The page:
21 July – LAWFUEL – The Law News Network – R. Alexander Acos…

21 July – LAWFUEL – The Law News Network – R. Alexander Acosta, United States Attorney for the Southern District of Florida, Michael S. Clemens, Special Agent in Charge, Federal Bureau of Investigation, Miami Field Office, and Brian J. Wimpling, Special Agent in Charge, Internal Revenue Service, Miami Field Office, announced that defendant LAZARO BETANCOURT was arraigned today on a seventy-nine (79) count health care fraud and money laundering Indictment. At today’s hearing, Magistrate Judge William Turnoff ordered Betancourt detained pending trial in this matter. The trial will be conducted by United States District Judge Cecilia M. Altonaga.

Betancourt had been indicted in July 2004, along with six others, for various health care fraud charges. Co-defendants CARLOS MARX MESA, KENIA MESA, OSVALDO PIEDRA, VIRIDIANA NEGRIN, GILBERTO HERRERA, and GUILLERMO CARNET previously pled guilty to the federal charges. Betancourt, however, fled the country when the investigation commenced in late 2002 and became a fugitive in Mexico.

The Indictment alleges that Betancourt and his co-conspirators submitted false claims to Medicare for the cost of durable medical equipment, paid kickbacks and bribes to patient recruiters for fictitious patients, concealed the submission of fraudulent Medicare claims and the payment of kickbacks, and used the proceeds of the fraud for their personal benefit. According to the Indictment, Betancourt owned three fraudulent health care businesses, Venenic Medical Supplies, Inc., MCM Medical Equipment & Supplies, Inc., and 21st Century Medical Equipment Corporation, but used straw owners to conceal his identity.

More specifically, Betancourt is charged with eight substantive counts of health care fraud, in violation of Title 18, United States Code, Section 1347. Betancourt is also charged with conspiring to commit money laundering, in violation of Title 18, United States Code, Section 1956(h), and with twenty-one (21) substantive counts of money laundering, in violation of Title 18, United States Code, Section 1956(a)(1)(B)(i). Lastly, Betancourt is charged with conspiring to structure financial transactions totaling more than $129,000 to avoid Internal Revenue Service reporting requirements, in violation of Title 18, United States Code, Section 371.

The Indictment alleges that Betancourt was the leader and organizer of a $7 million health care fraud and $4 million money laundering ring that caused a total loss to Medicare of more than $7 million. Betancourt’s own conduct resulted in a loss to Medicare of more than $2.5 million. As well, Betancourt is alleged to have personally laundered more than $900,000 in Medicare money. The Indictment also charges Betancourt with leading and organizing the conspiracy to structure financial transactions involving more than $1.5 million. If convicted on all counts, Betancourt faces a maximum of 490 years’ imprisonment.

Betancourt’s Indictment was unsealed on August 5, 2004. As stated in Court by Assistant U.S. Attorney Wifredo Ferrer during today’s pretrial detention hearing, Betancourt fled to Mexico in 2002 to avoid prosecution as soon as he learned of the federal investigation. On July 1, 2005, the FBI learned that Betancourt had been taken into custody in Cancun, Mexico, on other unrelated charges. The FBI’s legal attache in Mexico and the Justice Department’s Office of International Affairs worked with the Mexican government to secure Betancourt’s lawful return to the United States. On July 14, 2005, Betancourt was placed on a flight to Miami and attempted to escape. He told agents that they would have to shoot him before he would return to the United States. Betancourt physically resisted the agents who tried to secure him for his transport to Miami.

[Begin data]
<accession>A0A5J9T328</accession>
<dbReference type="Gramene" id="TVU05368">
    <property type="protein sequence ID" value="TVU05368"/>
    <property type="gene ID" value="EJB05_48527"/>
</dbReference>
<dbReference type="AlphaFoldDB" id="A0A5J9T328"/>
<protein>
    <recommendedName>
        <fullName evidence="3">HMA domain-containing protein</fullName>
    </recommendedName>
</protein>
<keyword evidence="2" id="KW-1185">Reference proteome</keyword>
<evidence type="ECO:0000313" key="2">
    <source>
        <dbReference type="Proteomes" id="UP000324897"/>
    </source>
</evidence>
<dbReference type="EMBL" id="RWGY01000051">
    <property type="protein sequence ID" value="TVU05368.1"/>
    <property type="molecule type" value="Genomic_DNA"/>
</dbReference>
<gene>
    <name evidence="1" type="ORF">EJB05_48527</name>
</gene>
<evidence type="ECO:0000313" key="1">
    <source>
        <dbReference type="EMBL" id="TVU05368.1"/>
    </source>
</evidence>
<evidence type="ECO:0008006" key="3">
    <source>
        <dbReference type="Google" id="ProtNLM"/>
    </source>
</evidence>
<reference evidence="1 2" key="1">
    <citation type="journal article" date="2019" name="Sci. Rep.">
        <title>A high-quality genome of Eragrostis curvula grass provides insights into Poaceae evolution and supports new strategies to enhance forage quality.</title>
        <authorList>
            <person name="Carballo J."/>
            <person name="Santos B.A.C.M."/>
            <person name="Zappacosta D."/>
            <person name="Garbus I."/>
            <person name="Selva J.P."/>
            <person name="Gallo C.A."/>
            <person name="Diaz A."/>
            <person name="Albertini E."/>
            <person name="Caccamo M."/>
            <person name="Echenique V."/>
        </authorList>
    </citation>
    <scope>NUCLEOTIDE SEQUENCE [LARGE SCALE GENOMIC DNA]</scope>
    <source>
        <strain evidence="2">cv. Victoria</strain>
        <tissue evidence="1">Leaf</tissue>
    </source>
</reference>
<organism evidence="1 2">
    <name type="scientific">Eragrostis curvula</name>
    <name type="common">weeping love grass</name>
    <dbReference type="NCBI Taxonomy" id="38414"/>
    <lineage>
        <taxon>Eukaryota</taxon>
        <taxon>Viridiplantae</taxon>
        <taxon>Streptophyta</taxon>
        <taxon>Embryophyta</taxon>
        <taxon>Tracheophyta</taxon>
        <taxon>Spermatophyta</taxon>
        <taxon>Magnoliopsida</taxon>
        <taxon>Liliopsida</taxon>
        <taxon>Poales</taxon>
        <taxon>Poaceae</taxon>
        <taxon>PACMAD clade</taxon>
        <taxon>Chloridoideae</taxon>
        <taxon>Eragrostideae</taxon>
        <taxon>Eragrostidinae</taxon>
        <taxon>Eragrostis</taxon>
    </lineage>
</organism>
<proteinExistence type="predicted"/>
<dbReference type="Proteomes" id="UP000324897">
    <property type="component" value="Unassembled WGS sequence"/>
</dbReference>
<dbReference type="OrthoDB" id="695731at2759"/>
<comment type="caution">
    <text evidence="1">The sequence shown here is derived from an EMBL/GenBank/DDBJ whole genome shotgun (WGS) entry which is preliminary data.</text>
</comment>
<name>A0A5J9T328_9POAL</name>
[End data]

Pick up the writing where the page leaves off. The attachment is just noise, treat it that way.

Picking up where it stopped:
In total, more than forty (40) individuals have been convicted as a result of this investigation into widespread Medicare durable medical equipment fraud in Miami-Dade County. While Betancourt was a fugitive, his six named co-defendants all pled guilty and were sentenced. Five of the six pled guilty to Count 33 of the Indictment, which charged them with conspiracy to launder money, and received substantial sentences: Carlos Marx Mesa was sentenced to 63 months’ imprisonment and payment of $1,768,735.85 in restitution; Gilberto Herrera was sentenced to 72 months’ imprisonment and payment of $1,677,336.62 in restitution; Guillermo Carnet was sentenced to 37 months’ imprisonment and payment of $608,384.78 in restitution; Kenia Mesa was sentenced to 26 months’ imprisonment and payment of $156,720.06 in restitution; Osvaldo Piedra was sentenced to 29 months’ imprisonment and payment of $294,926.28 in restitution; and Viridiana Negrin pled guilty to a Superseding Information for being an accessory after the fact to the crime of money laundering, and was sentenced to five years’ probation and payment of $90,218.83 in restitution. In addition, Betancourt’s former wife and mother-in-law also were charged and convicted of conspiracy to structure transactions to avoid Internal Revenue Service reporting obligations. Betancourt’s former wife, Antonia Fulguiero, was sentenced to five years’ probation and ordered to pay $41,598.60 in restitution. Betancourt’s former mother-in-law, Maria Padilla, was sentenced to twelve months’ imprisonment and ordered to pay $37,729.43 in restitution. This case is being handled by Assistant U.S. Attorney E.J. Yera.

A copy of this press release may be found on the website of the United States Attorney’s Office for the Southern District of Florida at www.usdoj.gov/usao/fls . Related court documents and information may be found on the website of the District Court for the Southern District of Florida at www.flsd.uscourts.gov or on .

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